Colorado Forest Service May Blow Up Frozen Cows

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Fredrik Persson / AFP / Getty Images

This cow may look chilly, but it's not one of the doomed frozen cows in Colorado.

It’s not a problem you face every day: How can you move six frozen cows from a mountain cabin, located 11,200 feet above sea level? That’s the task faced by the Colorado Forest service — and they have to do it quickly, before the cows thaw out, MSNBC reports.

The condemned cattle had strayed from their herd of 29 while moving through a snowstorm last year, seeking sanctuary in a Forest Service cabin. The cows, long since dead, were discovered in March by some unsuspecting travelers.

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The cows need to be destroyed or removed before their bodies thaw and decay, which would infect the hot water springs, a popular attraction in Colorado. Yet even seasoned forest security officials – experienced in dead horse and elk removal — have been left befuddled as to what to do, as the use of explosives or a controlled fire could scar the land or pose a serious fire danger.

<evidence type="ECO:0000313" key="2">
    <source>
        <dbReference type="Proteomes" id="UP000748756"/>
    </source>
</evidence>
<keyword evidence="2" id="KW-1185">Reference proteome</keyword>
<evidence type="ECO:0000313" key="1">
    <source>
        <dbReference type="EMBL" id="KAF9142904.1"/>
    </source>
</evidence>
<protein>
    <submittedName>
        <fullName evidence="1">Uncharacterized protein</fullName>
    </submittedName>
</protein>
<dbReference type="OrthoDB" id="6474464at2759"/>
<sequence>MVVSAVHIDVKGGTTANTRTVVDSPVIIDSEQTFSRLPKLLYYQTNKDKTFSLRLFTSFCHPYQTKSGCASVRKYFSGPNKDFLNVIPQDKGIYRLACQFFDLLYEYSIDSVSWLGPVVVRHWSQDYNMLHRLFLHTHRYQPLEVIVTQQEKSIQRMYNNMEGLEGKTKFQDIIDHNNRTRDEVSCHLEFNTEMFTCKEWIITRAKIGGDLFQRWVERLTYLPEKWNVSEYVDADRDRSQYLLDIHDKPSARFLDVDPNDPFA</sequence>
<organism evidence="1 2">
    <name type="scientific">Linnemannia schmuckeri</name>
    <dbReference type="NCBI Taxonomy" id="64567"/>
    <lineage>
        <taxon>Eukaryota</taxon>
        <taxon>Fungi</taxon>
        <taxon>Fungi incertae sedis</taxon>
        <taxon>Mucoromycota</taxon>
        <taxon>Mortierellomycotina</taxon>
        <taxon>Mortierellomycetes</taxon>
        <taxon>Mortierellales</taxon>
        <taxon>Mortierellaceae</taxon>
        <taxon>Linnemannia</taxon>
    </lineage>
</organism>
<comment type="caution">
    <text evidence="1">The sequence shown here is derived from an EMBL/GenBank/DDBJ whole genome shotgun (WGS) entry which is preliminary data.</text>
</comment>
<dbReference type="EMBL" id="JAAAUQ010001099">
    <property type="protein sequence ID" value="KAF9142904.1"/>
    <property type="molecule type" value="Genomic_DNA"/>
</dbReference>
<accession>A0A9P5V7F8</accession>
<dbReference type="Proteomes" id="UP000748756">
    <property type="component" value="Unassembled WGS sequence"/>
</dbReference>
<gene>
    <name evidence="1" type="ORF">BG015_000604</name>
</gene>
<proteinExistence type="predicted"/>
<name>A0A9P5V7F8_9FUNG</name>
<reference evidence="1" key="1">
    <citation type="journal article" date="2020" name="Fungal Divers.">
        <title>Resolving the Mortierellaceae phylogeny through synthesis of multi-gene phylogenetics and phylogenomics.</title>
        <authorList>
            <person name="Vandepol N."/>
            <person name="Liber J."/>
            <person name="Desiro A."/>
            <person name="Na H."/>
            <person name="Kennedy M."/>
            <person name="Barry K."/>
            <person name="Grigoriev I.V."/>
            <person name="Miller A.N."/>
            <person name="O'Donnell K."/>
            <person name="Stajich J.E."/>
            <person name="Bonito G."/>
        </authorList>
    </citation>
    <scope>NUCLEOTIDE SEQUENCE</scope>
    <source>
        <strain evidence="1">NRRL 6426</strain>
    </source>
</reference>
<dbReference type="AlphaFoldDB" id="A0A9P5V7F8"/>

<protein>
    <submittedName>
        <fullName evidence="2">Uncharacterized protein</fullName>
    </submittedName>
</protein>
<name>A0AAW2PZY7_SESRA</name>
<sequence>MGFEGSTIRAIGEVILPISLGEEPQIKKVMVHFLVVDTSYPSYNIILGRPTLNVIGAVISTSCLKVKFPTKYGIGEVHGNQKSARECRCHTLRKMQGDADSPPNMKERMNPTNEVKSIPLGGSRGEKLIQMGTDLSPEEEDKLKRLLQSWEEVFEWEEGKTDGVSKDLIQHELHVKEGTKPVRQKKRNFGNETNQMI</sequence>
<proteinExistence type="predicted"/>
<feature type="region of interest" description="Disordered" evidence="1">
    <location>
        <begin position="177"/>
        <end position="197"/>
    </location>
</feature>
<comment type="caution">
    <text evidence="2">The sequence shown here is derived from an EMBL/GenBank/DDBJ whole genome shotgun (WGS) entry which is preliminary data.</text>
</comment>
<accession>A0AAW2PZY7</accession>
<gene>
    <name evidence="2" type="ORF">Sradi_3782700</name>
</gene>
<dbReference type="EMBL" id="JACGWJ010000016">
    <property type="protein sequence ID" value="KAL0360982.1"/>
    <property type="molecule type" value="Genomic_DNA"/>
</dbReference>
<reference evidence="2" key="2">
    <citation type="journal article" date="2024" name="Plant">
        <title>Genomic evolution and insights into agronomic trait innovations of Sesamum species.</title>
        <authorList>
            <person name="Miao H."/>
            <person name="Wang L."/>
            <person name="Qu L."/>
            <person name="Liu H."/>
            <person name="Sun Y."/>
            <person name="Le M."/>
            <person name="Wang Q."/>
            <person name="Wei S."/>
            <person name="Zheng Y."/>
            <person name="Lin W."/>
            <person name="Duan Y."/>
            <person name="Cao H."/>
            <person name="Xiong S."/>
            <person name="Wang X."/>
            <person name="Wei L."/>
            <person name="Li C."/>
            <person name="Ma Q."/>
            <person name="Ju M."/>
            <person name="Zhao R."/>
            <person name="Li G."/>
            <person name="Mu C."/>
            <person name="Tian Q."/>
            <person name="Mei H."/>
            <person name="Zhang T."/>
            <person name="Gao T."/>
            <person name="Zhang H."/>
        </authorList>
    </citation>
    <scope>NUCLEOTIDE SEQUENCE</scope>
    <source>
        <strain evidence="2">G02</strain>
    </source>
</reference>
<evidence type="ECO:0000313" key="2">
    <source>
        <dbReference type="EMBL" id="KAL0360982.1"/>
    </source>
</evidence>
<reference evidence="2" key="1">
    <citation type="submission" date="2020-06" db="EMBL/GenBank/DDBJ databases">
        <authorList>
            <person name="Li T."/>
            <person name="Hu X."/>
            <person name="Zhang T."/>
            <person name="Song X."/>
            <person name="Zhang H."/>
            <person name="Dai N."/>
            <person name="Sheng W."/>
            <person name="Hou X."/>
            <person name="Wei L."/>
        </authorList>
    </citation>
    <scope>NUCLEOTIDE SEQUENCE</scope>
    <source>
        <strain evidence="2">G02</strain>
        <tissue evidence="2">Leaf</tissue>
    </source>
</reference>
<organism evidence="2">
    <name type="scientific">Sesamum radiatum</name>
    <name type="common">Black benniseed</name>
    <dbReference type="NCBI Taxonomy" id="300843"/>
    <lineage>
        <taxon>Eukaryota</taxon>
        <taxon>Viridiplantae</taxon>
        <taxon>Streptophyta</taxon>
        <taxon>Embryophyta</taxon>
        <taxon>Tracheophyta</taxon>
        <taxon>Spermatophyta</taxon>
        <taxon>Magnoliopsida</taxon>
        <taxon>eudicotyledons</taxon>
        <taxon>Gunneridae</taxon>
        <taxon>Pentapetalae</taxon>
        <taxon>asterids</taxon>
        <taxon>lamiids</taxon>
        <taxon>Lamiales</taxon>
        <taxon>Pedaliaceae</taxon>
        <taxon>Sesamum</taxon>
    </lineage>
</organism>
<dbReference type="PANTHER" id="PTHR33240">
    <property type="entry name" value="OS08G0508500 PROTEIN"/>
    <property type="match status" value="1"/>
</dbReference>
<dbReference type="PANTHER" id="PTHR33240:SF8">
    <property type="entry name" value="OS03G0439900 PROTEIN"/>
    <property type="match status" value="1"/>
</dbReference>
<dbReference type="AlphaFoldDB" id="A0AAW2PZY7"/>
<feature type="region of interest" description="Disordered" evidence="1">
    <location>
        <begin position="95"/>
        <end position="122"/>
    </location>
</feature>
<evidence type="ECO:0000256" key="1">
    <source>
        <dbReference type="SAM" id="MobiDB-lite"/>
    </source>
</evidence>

An alternative option is the use of trucks to wheel the animals away, but these are usually prohibited in habitats like this, which require preservation. Helicopters to fly the cows away have also been ruled out for being too expensive.

As officials ponder their next move, they couldn’t do it in a better place — the area is called Conundrum Hot Springs.

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